Marketing is a lot more than running ads and posting on social media.
Marketing (as defined by dictionary.com)
1.the act of buying or selling in a market.
2.the total of activities involved in the transfer of goods from the producer or seller to the consumer or buyer, including advertising, shipping, storing, and selling.
With definitions like these, it's no wonder so many small business owners find the concept of marketing confusing, because it is so much more than advertisements, websites and social media posts. Where does it begin? When does it end? And most importantly, what is it going to cost? These concerns - unanswered - can cripple the growth of any brand or business. So let's start at the beginning…
How should small business define marketing?
Well, in the real world it's not a noun, it's really a verb; a continual process by which your business positions itself for success. If that sounds elusive it's because marketing is something that can affect every aspect of the business: Sometimes it's a driver, sometimes merely a support. From the way you relate to your staff, to how your sales teams operate (through the sales cycle) all the way down to packaging, messaging, social media and customer service, if you haven't run it through a marketing process, you could really be hurting your business.
A marketing process is simply a way of looking at things. It's asking a lot of questions and trying not to guess at the answers. It's marketing because every employee needs to recognize value in your brand, your company. If they don't, they won't further your mission. Whether your small businesses has 5 employees or 500, the topics below apply. Obviously you can't do everything but these are examples of areas where you can apply a marketing process and see some positive outcomes.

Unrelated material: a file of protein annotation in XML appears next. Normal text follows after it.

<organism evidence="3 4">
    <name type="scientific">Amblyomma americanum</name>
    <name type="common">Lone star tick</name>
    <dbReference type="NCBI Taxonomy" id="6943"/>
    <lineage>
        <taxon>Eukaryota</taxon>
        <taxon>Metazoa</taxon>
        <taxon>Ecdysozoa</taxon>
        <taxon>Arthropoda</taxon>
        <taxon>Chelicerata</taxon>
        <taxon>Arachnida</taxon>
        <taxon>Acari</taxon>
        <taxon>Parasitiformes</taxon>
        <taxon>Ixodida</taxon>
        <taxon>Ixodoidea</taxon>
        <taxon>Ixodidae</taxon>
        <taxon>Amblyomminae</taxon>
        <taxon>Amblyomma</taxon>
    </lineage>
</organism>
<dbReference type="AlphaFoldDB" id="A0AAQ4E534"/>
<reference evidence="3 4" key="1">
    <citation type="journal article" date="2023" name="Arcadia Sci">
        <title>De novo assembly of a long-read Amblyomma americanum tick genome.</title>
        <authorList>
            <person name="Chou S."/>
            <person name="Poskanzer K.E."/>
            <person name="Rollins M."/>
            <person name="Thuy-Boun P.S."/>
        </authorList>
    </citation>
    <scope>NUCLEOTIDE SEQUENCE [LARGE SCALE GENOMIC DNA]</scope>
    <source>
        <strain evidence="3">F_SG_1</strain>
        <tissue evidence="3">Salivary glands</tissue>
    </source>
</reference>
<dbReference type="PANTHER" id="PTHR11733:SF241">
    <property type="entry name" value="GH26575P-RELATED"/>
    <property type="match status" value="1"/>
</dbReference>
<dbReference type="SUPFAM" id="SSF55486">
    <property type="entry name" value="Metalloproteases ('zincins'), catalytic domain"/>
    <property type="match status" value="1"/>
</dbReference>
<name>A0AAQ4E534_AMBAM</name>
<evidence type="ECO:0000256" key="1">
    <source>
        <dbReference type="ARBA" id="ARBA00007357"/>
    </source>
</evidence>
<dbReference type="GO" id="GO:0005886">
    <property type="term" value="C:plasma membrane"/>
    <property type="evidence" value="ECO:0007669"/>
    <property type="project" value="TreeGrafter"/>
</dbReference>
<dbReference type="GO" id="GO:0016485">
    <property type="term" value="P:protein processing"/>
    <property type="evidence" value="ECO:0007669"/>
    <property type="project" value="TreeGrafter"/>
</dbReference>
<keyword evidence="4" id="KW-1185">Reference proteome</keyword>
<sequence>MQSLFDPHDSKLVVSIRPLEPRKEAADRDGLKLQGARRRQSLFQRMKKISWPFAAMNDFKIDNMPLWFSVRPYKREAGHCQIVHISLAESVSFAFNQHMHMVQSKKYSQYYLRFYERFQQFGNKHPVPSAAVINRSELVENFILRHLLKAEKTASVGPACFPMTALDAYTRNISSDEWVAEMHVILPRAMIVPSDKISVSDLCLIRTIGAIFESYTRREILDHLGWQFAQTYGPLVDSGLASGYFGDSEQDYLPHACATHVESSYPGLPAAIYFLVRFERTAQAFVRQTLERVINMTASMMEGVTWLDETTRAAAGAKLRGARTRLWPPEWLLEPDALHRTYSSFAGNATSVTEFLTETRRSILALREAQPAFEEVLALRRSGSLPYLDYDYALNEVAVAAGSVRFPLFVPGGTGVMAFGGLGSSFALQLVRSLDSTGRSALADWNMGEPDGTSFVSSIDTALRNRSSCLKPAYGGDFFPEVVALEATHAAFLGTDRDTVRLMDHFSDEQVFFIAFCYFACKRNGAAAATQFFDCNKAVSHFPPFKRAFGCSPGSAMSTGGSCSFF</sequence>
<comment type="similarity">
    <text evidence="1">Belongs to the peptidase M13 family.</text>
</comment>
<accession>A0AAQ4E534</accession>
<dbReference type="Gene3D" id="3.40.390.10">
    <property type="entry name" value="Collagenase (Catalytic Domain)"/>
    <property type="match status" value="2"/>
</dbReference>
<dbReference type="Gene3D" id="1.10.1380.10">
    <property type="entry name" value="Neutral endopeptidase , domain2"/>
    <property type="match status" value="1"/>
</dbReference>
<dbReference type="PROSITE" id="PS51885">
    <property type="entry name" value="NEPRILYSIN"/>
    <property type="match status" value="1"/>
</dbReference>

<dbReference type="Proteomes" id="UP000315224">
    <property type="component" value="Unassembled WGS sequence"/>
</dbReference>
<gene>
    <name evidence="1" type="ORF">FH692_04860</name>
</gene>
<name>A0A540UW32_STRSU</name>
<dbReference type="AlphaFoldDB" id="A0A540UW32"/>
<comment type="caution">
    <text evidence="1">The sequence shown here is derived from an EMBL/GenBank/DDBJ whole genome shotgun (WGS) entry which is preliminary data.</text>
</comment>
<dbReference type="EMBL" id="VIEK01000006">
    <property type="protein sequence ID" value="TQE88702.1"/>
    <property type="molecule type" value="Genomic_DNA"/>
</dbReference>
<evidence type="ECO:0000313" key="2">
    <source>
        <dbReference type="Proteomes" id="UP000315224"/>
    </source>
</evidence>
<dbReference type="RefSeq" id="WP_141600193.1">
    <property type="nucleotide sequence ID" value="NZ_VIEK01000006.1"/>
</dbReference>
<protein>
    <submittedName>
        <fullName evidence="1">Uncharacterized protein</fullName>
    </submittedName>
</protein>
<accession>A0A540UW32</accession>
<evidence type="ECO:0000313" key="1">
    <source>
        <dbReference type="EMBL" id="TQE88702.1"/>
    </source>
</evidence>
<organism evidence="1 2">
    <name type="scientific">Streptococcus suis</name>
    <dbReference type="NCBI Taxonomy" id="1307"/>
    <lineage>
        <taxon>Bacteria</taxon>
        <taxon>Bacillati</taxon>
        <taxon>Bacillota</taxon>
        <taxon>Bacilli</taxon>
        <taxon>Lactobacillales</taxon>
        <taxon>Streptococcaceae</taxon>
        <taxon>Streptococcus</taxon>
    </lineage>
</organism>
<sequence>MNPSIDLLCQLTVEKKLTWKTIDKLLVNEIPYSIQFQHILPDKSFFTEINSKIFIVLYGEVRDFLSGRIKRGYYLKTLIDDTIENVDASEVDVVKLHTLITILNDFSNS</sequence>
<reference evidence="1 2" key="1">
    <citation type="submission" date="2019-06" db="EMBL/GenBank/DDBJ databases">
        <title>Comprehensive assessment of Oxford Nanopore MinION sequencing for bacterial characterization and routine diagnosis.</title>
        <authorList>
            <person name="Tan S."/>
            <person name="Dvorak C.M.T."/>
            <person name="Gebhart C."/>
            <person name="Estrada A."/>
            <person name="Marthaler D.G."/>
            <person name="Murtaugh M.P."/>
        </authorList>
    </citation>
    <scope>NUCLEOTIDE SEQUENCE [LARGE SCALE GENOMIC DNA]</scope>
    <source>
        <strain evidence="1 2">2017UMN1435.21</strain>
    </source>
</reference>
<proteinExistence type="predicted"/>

Staff: Maturing and retaining talented employees is important for any business but critical for small businesses. It is not all about the salary to employees. Understanding 'them' and having them understand 'you' is not only important, it's a key component to building your brand. Because if your employees aren't on board with your mission, they will never be brand ambassadors for your company. Marketing plays a role here because it bridges the understanding gap (sometimes referred to as Internal Marketing). Our verb, 'marketing' reaches out to all parties and helps frame positive dialogue that moves the company mission forward. In larger companies, HR departments are typically charged with this task, but those HR departments often work directly with marketing teams to help create an environment that is best suited toward employee well being.
Example: Many small businesses try to have some type of employee appreciation event; be it a barbecue, a trip to a sporting event, a birthday celebration etc.. Marketing asks the questions: What is the make-up of our staff? What is the desired result of this event? Why does this benefit our employees? How can we make it awesome?
These simple questions begin a torrent of thought and consideration that will manifest itself in a successful outcome. And if you can't handle it all yourself, many marketing firms are more than happy to organize and manage the process for you. All you have to do is ask.
Business Development: It doesn't matter if you have a team or a single sales person, if you don't inject marketing directly into the sales process, you will fail. This is not open to interpretation either, you will fail. Whether or not you have a marketing professional on hand, the subject of 'how to sell' needs to be a collaborative effort. You need to ask the right questions and you need real answers to those questions before you get in front of a prospective customer.